Europe’s banks have been having a tough time.
In an interview with Raoul Pal of Real Vision TV, Edward Misrahi, the founder and chief investment officer of RONIT Capital, set out his views on Europe’s banks. You can get a free 7-day trial at Real Vision TV here.
Misrahi was a partner at Goldman Sachs and went on to help set up hedge fund Eton Park. He usually focuses on emerging markets, but when he was asked to choose one short position, his answer was telling.
Here’s the relevant passage from the transcript:
Raoul Pal: If you were to choose one short, where would it be?
Edward Misrahi: This could get me in trouble. There is one trade I think you would like. I think that the best tail-risk insurance there is right now is puts on Deutsche Bank.
Pal: I think they are going bust.
Misrahi: By the way, I think that they are going to get nationalised. I think for me, that is the best hedge of any portfolio. Incredibly, you can still buy out-of-the money puts, not that expensively, which I find crazy.
To recap, a put is an option to sell a stock at a certain price on or before a certain date, and they’re basically a bet that a stock price will fall. If a stock is currently trading at $30, and the strike price on the option is $30, the option becomes more valuable as the stock price falls.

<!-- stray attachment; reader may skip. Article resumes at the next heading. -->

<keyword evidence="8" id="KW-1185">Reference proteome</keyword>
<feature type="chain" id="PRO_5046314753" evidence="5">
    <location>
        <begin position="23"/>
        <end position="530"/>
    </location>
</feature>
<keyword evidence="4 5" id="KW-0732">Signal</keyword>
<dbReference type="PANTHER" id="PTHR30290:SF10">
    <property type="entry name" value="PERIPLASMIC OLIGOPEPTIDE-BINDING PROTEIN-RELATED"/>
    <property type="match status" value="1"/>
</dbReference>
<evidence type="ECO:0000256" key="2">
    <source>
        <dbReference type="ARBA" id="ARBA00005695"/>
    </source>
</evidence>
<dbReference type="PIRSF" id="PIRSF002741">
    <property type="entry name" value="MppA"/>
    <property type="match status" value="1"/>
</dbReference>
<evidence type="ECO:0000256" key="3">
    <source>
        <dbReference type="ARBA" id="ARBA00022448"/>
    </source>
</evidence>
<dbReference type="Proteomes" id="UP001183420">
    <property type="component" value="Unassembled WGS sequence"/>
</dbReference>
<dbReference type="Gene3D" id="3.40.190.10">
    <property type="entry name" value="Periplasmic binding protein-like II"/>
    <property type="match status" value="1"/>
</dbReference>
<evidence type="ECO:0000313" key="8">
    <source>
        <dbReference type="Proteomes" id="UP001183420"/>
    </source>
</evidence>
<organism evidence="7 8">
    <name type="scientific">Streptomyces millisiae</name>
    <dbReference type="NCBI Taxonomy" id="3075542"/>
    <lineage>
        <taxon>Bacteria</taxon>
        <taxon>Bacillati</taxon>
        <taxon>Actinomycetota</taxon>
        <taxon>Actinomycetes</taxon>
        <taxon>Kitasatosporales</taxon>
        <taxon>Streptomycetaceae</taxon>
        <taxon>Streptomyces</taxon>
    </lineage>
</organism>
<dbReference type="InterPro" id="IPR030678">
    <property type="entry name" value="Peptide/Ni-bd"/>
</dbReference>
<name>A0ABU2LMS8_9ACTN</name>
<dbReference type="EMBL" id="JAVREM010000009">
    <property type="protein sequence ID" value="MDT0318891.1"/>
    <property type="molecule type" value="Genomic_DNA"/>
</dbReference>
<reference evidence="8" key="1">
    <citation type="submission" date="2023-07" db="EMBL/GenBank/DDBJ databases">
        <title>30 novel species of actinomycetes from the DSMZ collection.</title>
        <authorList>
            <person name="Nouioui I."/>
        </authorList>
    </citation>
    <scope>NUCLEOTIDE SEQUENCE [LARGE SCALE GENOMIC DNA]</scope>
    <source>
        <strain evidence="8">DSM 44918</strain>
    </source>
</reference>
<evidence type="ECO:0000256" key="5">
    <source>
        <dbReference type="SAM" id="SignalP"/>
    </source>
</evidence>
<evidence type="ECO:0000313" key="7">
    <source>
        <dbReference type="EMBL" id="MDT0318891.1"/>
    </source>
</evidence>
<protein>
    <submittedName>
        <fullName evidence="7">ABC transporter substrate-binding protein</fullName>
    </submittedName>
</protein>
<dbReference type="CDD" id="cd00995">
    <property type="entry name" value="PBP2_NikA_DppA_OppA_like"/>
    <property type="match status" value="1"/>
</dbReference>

In an out-of-the-money put option, the strike price might be $25. These options are generally cheaper because there is lower likelihood that they will come into the money. If the stock price does fall, however, these options quickly become more valuable.
We’ve previously written about how John Cryan, Deutsche Bank’s CEO, has the toughest job in banking. The bank had to assure the market it could pay the coupon on its bonds earlier this year, a remarkable position to be in for a bank of its size.
The bank’s share price is down more than 40% in 2016.
Misrahi also said he is worried about the Italian banks and described them as a “total mess.”
So yeah, lots to worry about in the European banking system.
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